Lisa
This book was in large part a reiteration of what I've been studying for the past couple of years in environmental policy, and I recommend it to people who are interested in understanding more about the current state of the environment and the various policies that are being used or proposed to fix it. The book was particularly enjoyable since Speth includes some of the ideas that I've found most exciting in this program such as developing alternatives to GDP because of the perverse incentives c ...more
Laura
Everyone should read this... even if you don't agree with everything Speth says (I don't - not everything), he'll challenge you to live more consciously and sustainably (the world is ours, not yours..!?) but also more freely. He acknowledges that "More and more people sense at some level that there's a great misdirection of life's energy." And I like his inclusion of Wendell Berry's "Manifesto":

...
Expect the end of the world. Laugh.
Laughter is immeasurable. Be joyful
though you have considered al
...more
Nicole McCann
not a great follow-up to michael pollan, but pertinent. this book was written by a yale professor. i'm sucking up and he has no idea! if only i could email him and say, "hey, keep in mind while you're reviewing my application that i just read your book!" ha! but really, the topic of capitalism and markets and how it affects environmental change is very relevant. this book focused primarily on the united states. i think i will read his book "red sky at morning" which focused on the same topic but ...more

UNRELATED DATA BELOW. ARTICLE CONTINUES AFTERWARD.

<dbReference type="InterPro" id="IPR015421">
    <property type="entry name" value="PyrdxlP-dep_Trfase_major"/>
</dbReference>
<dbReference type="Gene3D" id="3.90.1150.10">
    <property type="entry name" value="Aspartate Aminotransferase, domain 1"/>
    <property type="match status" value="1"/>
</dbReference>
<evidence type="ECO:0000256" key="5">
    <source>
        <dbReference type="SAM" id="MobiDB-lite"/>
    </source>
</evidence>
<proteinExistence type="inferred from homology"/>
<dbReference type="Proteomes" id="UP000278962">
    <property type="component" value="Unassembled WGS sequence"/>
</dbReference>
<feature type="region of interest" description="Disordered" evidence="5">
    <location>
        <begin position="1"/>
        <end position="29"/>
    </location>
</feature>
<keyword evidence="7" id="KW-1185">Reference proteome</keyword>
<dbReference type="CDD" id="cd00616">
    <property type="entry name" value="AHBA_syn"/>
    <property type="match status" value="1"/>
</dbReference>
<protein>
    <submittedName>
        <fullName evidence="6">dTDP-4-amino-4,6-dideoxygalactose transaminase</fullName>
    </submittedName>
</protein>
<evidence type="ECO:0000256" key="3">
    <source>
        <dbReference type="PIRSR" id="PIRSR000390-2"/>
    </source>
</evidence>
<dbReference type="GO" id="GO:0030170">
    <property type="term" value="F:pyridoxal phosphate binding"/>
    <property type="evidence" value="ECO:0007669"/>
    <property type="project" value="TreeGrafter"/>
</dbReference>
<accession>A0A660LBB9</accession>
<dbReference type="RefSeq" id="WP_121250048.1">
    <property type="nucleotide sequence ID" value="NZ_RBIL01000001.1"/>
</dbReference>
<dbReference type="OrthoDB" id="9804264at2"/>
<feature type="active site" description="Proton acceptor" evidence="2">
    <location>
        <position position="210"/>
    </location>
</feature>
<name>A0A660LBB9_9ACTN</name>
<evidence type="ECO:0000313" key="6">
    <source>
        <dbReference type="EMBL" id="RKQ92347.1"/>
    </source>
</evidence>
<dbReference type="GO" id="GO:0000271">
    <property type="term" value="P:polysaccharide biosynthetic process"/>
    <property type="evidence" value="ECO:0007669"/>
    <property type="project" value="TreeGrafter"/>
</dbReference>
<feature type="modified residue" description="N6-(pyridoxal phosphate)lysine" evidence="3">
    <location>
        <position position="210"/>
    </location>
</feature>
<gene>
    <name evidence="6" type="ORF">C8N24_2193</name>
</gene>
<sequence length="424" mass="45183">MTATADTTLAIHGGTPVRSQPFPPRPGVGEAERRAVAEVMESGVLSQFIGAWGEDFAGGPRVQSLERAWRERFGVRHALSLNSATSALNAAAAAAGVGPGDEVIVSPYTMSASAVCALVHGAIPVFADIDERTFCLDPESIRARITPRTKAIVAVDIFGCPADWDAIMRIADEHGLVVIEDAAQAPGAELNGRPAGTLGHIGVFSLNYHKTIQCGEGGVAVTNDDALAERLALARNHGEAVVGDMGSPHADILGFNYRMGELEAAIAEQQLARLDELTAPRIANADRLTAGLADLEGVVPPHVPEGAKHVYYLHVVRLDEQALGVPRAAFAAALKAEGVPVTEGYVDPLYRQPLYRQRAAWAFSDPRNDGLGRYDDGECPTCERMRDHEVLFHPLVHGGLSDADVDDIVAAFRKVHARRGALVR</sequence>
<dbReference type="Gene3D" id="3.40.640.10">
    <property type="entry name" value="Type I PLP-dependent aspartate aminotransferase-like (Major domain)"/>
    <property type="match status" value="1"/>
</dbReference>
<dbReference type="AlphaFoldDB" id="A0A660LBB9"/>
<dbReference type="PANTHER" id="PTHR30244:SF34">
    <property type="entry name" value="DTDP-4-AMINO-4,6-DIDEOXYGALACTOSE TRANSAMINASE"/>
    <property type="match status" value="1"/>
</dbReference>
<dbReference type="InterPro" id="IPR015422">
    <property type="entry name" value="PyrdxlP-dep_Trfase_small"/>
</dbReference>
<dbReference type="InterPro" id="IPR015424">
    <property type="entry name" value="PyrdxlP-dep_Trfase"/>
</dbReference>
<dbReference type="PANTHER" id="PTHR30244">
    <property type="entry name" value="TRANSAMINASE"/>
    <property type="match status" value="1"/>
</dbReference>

Eric
It's a good book. Interesting balance of economics, business, politics, environment and social movements. At times it feels like it's just a summary of all the books Speth has read, which can be a good and bad thing. It's great to pull info from other sources but in most cases it's just other opinionated authors who share Speth's views. Conversely, my reading list just got a big boost which is a good thing. In the end, Speth makes a compelling argument and offers some real solutions. Worth readi ...more
Megan
I found this book a little bit tedious and grumpy-old-man. But Speth also gave me some interesting things to think about. His chapters on human happiness and the problems with the prevailing model of capitalism are a comprehensive looking-down-from-the-hot-air-balloon overview of the theory and practical problems.

Of course, this book also gave me a horrible nightmare that raccoons and badgers armed with 19th century rifles were hunting me while I hiked through the woods. Don't read it before be
...more
James
Learned a couple of new things. Scary when you think about the climate approaching or already past it's tipping point. If it hasn't passed it yet, what are those factors that are getting ready to push it over the edge and what can we do to prevent it. Parts of the book seemed very fact and quote based. According to my rough estimate of the number of quoted books, I'm thinking James Speth actually ready over 100 during this compilation. I'm curious how his book "Red Sky at Dawn" is.
Anne Ipsen